1. Defer panic button roll out to April 1: Mobile manufacturers

Defer panic button roll out to April 1: Mobile manufacturers

Handset manufacturers have requested the government to defer the deadline to April 1 for implementation of panic button in mobile phones, saying they are unable to test the feature with proposed single emergency number 112 which is not operational at present.

By: | New Delhi | Published: October 12, 2016 9:00 PM
Government has notified to make 'panic button' mandatory for all mobile phones to be sold in India from January 1, 2017, onwards. This will enable users make emergency calls by pressing just single button. (Reuters) Government has notified to make ‘panic button’ mandatory for all mobile phones to be sold in India from January 1, 2017, onwards. This will enable users make emergency calls by pressing just single button. (Reuters)

Handset manufacturers have requested the government to defer the deadline to April 1 for implementation of panic button in mobile phones, saying they are unable to test the feature with proposed single emergency number 112 which is not operational at present.

“Though the industry is gearing up, the lack of ability to test on 112 is a dampener and without validation it is not possible to go ahead,” mobile devices industry body Indian Cellular Association National President Pankaj Mohindroo said in a letter to Telecom Secretary JS Deepak.

The letter claimed there was also delay on part of mobile service providers as during tests most of the operators could not connect calls to 112 while some networks did not recognise the number.

Government has notified to make ‘panic button’ mandatory for all mobile phones to be sold in India from January 1, 2017, onwards. This will enable users make emergency calls by pressing just single button.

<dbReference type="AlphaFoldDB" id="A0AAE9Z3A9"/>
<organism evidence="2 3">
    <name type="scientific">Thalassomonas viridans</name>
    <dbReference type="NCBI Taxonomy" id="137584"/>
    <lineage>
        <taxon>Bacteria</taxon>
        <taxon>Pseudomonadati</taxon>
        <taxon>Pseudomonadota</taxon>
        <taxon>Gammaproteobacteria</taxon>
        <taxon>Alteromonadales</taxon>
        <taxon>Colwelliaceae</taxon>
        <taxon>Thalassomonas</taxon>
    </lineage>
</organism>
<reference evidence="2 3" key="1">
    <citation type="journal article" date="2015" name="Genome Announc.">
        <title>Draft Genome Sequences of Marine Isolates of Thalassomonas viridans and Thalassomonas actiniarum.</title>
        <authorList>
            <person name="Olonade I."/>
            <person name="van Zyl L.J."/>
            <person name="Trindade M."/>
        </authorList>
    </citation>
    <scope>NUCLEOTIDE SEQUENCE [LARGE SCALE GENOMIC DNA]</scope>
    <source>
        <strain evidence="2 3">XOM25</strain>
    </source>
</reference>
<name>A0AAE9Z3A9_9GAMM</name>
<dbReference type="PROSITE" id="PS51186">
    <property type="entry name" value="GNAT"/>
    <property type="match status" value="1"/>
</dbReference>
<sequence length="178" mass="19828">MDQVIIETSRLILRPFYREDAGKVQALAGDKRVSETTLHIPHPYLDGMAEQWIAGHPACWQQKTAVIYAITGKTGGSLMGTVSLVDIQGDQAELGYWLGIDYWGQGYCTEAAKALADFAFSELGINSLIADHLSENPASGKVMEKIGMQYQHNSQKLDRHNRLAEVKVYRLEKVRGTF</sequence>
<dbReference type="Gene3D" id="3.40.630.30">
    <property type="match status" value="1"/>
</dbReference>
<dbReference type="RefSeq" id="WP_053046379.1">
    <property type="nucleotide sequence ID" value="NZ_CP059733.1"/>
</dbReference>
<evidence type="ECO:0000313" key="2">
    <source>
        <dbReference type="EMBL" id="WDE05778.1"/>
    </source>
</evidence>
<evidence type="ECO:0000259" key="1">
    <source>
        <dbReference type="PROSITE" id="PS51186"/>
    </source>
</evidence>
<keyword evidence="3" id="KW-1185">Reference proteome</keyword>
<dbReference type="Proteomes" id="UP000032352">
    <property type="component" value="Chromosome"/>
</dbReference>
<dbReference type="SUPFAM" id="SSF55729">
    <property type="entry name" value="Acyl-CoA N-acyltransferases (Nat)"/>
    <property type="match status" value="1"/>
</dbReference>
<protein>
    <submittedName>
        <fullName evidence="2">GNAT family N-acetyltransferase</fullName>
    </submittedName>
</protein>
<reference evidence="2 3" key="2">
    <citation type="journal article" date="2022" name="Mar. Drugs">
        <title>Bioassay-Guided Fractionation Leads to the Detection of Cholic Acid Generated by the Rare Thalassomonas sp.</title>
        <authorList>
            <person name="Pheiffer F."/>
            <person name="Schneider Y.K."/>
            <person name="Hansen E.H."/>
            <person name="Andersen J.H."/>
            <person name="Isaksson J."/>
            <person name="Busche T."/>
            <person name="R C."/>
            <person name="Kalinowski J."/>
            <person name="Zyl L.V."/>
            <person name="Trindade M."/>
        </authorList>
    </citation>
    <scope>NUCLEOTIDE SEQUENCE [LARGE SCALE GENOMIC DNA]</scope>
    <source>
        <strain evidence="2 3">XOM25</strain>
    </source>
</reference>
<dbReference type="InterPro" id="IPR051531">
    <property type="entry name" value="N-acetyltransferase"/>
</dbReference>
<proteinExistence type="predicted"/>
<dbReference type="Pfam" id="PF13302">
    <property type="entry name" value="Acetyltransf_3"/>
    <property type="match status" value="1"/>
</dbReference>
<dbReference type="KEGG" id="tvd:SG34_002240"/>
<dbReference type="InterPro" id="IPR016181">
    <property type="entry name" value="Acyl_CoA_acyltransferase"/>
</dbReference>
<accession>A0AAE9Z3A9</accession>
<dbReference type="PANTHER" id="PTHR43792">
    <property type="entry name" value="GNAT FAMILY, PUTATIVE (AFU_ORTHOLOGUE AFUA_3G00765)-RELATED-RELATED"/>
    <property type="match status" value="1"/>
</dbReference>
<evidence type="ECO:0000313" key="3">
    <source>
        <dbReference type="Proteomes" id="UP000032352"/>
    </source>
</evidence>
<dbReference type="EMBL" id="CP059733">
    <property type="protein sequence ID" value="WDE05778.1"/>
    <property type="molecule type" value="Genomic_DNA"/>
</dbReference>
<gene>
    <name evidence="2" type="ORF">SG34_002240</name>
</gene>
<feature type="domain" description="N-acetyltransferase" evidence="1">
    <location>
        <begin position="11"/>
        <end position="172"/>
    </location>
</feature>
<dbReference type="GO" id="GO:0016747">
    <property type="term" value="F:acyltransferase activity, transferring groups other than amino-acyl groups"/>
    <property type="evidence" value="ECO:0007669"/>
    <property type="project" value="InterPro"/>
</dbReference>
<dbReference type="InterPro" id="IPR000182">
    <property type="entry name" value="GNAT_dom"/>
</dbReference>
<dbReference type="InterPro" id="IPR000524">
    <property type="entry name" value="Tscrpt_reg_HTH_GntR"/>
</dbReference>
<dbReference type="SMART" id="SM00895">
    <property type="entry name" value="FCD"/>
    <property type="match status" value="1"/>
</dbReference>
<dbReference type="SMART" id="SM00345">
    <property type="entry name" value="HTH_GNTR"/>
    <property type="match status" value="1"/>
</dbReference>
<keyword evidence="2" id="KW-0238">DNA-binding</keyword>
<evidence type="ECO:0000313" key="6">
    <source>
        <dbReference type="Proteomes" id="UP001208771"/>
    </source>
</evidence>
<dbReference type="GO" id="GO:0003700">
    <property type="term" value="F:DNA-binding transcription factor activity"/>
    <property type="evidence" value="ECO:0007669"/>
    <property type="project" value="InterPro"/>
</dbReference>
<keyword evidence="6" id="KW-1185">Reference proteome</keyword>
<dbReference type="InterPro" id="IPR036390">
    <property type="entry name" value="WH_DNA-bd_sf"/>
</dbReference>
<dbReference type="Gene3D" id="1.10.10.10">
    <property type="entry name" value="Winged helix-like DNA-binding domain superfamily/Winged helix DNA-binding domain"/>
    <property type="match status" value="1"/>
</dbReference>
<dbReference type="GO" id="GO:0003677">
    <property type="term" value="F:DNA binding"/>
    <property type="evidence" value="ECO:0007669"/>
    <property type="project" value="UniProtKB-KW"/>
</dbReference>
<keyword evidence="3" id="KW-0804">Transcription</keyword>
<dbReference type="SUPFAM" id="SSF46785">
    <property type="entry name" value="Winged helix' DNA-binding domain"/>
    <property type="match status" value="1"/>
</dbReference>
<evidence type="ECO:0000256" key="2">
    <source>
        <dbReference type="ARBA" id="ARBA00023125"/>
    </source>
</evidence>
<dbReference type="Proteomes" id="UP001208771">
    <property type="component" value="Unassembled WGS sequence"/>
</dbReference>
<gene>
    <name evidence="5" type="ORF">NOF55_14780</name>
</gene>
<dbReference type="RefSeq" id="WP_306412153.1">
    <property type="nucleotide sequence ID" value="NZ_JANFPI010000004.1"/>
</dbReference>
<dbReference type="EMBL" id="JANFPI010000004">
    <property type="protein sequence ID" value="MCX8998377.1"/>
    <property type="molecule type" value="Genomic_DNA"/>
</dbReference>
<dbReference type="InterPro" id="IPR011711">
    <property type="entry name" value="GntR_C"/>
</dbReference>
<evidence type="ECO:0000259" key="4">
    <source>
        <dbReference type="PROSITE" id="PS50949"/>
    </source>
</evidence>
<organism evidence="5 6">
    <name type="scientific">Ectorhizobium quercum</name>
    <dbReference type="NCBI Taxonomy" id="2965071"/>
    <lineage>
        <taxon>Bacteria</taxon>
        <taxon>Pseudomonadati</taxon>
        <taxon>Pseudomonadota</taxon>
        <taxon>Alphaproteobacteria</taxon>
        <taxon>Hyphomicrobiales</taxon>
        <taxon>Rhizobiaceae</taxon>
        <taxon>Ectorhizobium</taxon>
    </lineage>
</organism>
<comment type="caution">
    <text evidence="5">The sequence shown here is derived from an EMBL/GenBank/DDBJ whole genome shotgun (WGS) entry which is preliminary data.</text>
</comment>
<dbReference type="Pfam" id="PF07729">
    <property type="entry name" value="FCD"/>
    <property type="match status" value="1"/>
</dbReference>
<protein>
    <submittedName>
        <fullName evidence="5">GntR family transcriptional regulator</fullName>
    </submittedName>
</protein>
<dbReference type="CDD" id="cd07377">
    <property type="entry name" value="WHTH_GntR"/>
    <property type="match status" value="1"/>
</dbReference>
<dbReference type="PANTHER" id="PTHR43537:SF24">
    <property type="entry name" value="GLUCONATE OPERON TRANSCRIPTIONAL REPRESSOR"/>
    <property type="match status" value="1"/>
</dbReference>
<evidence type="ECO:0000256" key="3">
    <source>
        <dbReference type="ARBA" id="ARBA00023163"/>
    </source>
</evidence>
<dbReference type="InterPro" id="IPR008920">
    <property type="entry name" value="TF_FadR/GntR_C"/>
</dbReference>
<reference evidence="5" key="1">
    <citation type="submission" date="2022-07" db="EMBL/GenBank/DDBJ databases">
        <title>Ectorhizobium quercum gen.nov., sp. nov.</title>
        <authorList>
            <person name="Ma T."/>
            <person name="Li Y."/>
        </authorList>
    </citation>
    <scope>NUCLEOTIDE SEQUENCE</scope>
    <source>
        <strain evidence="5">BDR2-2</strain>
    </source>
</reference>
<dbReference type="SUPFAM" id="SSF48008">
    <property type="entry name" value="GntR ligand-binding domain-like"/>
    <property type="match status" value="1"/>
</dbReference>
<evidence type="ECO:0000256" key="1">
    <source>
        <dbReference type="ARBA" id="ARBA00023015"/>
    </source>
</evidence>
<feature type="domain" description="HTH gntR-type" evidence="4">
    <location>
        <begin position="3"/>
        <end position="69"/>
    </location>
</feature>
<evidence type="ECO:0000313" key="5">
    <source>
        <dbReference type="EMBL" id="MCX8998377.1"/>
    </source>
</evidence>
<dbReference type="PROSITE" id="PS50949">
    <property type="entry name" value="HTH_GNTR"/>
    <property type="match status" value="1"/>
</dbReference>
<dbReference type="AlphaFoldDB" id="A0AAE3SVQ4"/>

Simultaneously, the government has approved single emergency number ‘112’ which is proposed to be operational throughout India from January 1 to help people reach services of police, ambulance and fire department easily in emergency.

All existing emergency numbers will be phased out within a year of roll out of 112, depending upon the awareness about this new facility.

In India, different emergency communication and response systems are in place such as 100 for police, 101 for fire brigade, 102 for ambulance and 108 for Emergency Disaster Management.

Mohindroo said that a few rounds of validations are required for each model and at various circles to finally conclude that a specific model can be launched.

“Since it’s (112) not available, we anticipate a delay in meeting the deadline of January 1, 2017,” he said.

Mobile vendors carried out tests in Delhi circle but none of the network, except MTNL, connected calls to 112.

MTNL directed call made on 112 to Delhi Police Control room while Reliance Communications GSM and Idea Cellular auto-response suggested to dial 100 for police.

The letter claimed that during the tests, Vodafone, RCom and MTS networks did not recognise the number, while Aircel and Airtel could not connect the call. There was busy tone on Tata’s network.

“We anticipate that the situation in other circles would not be very different. We sincerely request you to take up this matter with service providers. We also request for the deadline to be shifted to at least April 1, 2017, because of this delay in implementing by service providers,” Mohindroo said.

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